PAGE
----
“We found Fuller in the guard booth, tied up, gagged, and unconscious,” the sergeant reported. “Paramedics were called. I think they’re still on campus.”
MacInnes nodded curtly. He’d already found out that much. “Sergeant,” he began, “I…”
“Will someone tell me what’s going on?” A hoarse voice demanded from behind the locked door. “Hey!”
MacInnes frowned at the second officer standing guard outside. “How long has he been like that?” he asked.
The officer shook his head. “You’re not going to like this,” he said.
“I already don’t like it,” MacInnes retorted. “But I asked you a question.”
The officer snapped to attention. “Captain, the prisoner continued to resist while being escorted to lockup. In his struggles, he succeeded in dislodging his cap.”
“His cap,” MacInnes repeated, feeling sick, as he realized why the officer was making mention of it. “You mean…”
“As soon as the prisoner was bareheaded,” the guard nodded, “his behavior changed dramatically. He appeared to have no idea where he was or why he was under guard. I’ve sent the cap to the lab for analysis, sir, but I have seen this sort of thing before.”
MacInnes let out a heavy sigh. “As have I, sergeant. Better get used to seeing it more often.” He shook his head. “As long as Wayne is on-site, it’s a safe assumption that the Mad Hatter will try this again. And he probably won’t be the only costumed kook to come out of the woodwork.”
“Slacking off already, cadet?” the drill sergeant barked. “Come on, Batman. You can give me another forty!”
Bruce kept his face impassive as he performed his one hundred sixty-first push-up. He hadn’t broken a sweat yet, which only seemed to irritate the man standing over him. At first, he’d considered holding back, but then thought better of it. He didn’t have to pretend to be out of shape anymore, and he’d only find himself facing more drill work if they thought he wasn’t up to par.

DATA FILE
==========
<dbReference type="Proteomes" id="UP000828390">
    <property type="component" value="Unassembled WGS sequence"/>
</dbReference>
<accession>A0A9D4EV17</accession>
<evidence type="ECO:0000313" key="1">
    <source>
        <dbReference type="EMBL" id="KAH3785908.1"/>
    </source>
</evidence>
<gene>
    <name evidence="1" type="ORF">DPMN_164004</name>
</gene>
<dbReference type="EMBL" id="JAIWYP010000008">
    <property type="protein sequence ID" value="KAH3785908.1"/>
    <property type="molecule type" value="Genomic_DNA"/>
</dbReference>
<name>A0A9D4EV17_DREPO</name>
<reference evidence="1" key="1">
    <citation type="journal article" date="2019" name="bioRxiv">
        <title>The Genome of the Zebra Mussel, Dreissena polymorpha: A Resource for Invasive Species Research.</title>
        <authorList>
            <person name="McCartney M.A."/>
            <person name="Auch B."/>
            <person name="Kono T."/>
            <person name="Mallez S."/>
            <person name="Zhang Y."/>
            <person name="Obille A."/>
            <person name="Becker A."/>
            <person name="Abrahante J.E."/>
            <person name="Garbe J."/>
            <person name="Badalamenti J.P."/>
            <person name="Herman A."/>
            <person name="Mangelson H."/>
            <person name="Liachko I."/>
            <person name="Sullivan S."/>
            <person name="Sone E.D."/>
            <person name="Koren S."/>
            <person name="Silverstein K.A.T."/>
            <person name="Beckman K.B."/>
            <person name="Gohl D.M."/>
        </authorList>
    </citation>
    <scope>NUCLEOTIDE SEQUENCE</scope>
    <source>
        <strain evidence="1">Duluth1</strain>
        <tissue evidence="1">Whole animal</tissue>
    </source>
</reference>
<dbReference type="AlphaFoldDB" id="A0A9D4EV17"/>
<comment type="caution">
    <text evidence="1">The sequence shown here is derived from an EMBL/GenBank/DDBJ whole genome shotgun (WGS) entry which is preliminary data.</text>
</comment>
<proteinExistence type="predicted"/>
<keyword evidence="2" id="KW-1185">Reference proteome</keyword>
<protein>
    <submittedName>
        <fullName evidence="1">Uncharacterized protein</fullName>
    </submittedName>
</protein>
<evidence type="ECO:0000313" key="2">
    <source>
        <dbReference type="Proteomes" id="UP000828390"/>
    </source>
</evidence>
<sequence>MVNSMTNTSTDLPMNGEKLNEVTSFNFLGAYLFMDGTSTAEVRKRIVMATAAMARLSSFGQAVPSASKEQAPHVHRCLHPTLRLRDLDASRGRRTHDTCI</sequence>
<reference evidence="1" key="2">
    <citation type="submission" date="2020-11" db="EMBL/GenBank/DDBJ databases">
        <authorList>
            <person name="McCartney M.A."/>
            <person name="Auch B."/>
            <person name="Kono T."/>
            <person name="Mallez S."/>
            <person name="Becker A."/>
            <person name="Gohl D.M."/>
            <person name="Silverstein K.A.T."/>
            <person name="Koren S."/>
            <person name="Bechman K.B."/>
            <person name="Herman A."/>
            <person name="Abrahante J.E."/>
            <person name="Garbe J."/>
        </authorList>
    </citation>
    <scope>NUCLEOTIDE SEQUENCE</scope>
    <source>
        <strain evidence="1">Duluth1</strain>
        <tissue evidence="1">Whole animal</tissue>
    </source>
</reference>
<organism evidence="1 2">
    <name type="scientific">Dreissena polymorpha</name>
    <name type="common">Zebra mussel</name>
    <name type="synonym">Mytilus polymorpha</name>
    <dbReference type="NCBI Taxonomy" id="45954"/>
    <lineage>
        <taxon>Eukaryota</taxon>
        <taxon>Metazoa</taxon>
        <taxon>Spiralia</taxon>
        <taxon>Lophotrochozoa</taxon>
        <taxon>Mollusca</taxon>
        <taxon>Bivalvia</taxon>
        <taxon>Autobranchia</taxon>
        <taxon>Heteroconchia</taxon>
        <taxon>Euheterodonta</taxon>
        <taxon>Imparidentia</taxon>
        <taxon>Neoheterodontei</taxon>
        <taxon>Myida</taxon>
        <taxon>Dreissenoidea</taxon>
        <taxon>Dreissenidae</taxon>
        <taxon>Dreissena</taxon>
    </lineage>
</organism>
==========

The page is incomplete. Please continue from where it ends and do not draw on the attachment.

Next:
After he’d completed the set, the drill sergeant eyed him as though he were a particularly stubborn stain on a uniform. “One hundred ab crunches!” he snapped. “Five sets of twenty; let’s GO, cadet!”
With a mental sigh, Bruce rolled onto his back, bent his knees, and placed his hands behind his head. One…
Driving back to the manor some four hours later, Bruce was planning on a long soak in a hot bath. The shower he’d taken at the academy had refreshed him, but in a few hours, he knew, the effects of the callisthenics, sprinting, distance running, and obstacle course would begin to tell on him.
It wasn’t exactly as though the drill sergeant had demanded of Bruce any more than he normally demanded of himself. However, there was a qualitative difference between exerting yourself to meet goals that you had set for yourself, and exerting yourself to meet goals imposed by another party.